The Supercam instrument, from the Perseverance mission, was calibrated and assembled at IRAP. Perseverance is a NASA rover that arrived on Mars in February 2021 with the objective of examining the habitability of the planet and looking for traces of life.
In December 2021, the JWST space telescope, successor to the famous Hubble, was successfully launched. One of its instruments, MIRI, the only one to operate in the mid-infrared, will be able to reveal the formation of galaxies more than twelve billion years in the past, to scrutinize the formation of stars or to measure the temperature of planets in the habitable zone of their sun. Its different components have been tested at AIM, LAM, LESIA and IAS.
In 2023, two large missions will take off: Juice and Euclid. Juice will make detailed observations of Jupiter and three of its largest icy moons. The IAS has developed and calibrated its visible and near-infrared imaging spectrometer, called MAJIS. As for Euclid, its objective is to map a whole part of the Universe, in particular by making measurements of dark matter and energy, in order to understand why the expansion of the Universe is accelerating. Its near-infrared spectro-photometer, NISP, in charge of mapping the large structures of the Universe, has passed into the hands of the LAM. As for VIS, the second largest space camera in visible light ever built, it has been calibrated by AIM.
Some Paradise platforms, in particular the OVSQ PIT, are starting to host nanosatellite developments. These very small satellites, of a few cubic decimeters, can make complementary contributions to more conventional space programs. In particular, they could be used to study the atmosphere or space weather (impact of solar activity on the Earth). The possibility of deploying several nanosatellites at once, in order to obtain simultaneous measurements at different locations, opens up new opportunities. They can also accompany larger satellites, as was the case for the Insight mission where images of its landing on Mars were taken by two onboard nanosatellites. This emerging field is being carefully considered by some Paradise teams.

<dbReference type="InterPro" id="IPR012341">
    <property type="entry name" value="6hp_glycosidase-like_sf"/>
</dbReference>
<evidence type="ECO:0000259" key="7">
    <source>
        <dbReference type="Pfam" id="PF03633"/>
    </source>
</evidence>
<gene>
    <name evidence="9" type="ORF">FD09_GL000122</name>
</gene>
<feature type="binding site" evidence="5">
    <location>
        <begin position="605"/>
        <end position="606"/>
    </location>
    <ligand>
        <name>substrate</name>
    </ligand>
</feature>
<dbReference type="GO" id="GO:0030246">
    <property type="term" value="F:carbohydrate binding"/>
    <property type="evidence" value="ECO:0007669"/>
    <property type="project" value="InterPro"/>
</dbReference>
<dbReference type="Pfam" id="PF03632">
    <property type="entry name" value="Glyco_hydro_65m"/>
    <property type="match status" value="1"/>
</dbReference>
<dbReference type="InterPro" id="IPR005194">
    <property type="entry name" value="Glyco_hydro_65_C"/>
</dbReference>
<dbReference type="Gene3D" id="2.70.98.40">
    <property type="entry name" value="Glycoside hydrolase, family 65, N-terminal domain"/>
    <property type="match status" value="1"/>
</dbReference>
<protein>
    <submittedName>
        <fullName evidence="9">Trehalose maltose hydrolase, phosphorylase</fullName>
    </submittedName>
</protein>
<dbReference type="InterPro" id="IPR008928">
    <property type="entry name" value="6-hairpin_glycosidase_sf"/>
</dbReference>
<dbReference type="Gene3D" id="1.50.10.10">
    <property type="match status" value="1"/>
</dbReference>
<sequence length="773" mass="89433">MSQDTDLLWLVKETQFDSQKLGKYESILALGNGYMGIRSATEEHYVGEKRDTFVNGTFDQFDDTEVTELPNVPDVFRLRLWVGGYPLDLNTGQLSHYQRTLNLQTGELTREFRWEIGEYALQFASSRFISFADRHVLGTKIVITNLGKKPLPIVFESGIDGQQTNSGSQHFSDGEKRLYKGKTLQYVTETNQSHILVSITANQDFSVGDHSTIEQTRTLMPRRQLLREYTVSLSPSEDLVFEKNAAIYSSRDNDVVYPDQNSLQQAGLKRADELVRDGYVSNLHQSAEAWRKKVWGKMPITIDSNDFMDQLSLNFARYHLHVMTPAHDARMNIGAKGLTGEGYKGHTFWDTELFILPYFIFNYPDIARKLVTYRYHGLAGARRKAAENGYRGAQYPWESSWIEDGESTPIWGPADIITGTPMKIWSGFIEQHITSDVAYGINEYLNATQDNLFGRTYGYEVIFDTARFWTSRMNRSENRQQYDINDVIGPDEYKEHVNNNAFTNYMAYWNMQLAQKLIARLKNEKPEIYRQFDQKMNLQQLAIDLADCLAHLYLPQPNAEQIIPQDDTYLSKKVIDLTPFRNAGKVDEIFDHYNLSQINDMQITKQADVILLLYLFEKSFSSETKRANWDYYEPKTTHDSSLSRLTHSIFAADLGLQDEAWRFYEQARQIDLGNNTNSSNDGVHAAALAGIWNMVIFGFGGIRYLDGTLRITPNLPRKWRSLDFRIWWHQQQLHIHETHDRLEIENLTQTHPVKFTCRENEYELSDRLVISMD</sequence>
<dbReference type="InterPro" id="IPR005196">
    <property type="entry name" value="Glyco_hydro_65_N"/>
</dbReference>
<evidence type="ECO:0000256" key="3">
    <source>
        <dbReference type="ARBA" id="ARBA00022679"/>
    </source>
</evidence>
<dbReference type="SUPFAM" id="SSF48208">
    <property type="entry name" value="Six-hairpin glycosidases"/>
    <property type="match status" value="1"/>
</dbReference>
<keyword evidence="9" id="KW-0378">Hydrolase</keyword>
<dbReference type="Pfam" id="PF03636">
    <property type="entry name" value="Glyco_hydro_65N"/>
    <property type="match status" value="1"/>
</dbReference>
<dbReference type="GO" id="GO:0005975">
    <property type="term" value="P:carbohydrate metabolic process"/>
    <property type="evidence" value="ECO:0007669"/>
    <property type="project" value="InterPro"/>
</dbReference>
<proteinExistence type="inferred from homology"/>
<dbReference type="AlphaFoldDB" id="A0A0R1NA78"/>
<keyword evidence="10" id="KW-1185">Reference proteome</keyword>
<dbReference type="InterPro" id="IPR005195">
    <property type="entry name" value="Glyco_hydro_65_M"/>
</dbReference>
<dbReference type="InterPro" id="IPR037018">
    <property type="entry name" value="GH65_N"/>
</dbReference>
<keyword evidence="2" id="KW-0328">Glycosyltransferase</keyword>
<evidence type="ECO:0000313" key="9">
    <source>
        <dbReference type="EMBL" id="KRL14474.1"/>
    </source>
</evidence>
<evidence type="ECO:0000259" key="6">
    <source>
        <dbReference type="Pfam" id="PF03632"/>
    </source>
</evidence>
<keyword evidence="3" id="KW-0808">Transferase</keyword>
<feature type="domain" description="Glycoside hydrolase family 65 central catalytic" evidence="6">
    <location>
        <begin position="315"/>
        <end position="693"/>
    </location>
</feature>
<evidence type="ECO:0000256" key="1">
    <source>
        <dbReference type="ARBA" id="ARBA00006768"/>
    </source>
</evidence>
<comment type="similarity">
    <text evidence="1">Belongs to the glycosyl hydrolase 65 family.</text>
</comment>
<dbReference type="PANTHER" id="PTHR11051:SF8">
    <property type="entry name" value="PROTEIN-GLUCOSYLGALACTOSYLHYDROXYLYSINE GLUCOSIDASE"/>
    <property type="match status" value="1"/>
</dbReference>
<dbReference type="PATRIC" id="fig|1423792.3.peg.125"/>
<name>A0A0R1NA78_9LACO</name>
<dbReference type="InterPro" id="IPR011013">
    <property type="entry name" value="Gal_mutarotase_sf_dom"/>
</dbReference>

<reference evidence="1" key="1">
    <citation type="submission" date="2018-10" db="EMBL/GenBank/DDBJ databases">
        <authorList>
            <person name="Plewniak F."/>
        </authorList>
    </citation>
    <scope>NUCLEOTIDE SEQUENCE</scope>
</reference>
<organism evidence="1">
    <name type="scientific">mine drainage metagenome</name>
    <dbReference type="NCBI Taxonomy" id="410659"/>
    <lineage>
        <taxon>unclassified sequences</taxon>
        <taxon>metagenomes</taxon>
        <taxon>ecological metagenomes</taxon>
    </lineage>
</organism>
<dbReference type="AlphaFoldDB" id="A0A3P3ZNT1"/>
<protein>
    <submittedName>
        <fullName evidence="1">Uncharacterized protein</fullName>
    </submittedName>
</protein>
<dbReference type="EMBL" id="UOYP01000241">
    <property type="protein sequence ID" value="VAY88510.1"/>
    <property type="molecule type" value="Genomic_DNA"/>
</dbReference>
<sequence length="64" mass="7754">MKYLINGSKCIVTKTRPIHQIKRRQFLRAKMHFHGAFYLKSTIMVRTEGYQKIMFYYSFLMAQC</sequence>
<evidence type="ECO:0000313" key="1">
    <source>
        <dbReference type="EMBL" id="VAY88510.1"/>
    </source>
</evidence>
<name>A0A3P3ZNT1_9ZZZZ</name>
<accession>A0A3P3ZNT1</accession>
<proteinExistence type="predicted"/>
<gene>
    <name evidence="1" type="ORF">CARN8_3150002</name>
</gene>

What are the missions of Paradise?
Its main mission is to define a homogeneous operating mode, using shared procedures, including service requests, measurement and test reports, quality control. All procedures must be drafted, then accompanied, by quality specialists, in particular to avoid any error that could have major repercussions in terms of planning and cost, but also stress for the teams. In fact, 10% of the staff involved in such developments is dedicated to quality control. In the spirit of maintaining resources at the highest level, the GIS proposes a concerted annual plan for the renewal and development of platforms in line with the new needs of laboratories.
Another mission is to define and ensure the application of a coherent cost model for the services provided to all partners, in order to allow the invoicing and valorization of projects with space agencies in France and abroad.
What will the inclusion of the GIS on the Ministry’s RI roadmap change?
Paradise was a candidate for Research Infrastructure (RI) status from the start, but to achieve this status, it was first necessary to prove the solidity of the structure’s governance, which was made possible by the constitution of the GIS. Thanks to the RI status, Paradise benefits from a recognition from the Ministry of Research (MESRI) allowing it to increase its visibility, while remaining a structure as close as possible to the operational side. Being an RI will also allow it to apply for specific funding for its operation and development. Lastly, inclusion on the RI roadmap is a guarantee for the long term. An annual evaluation is required to remain on this roadmap, but the Paradise platforms have proven themselves for a long time, giving this infrastructure the expected robustness from the start.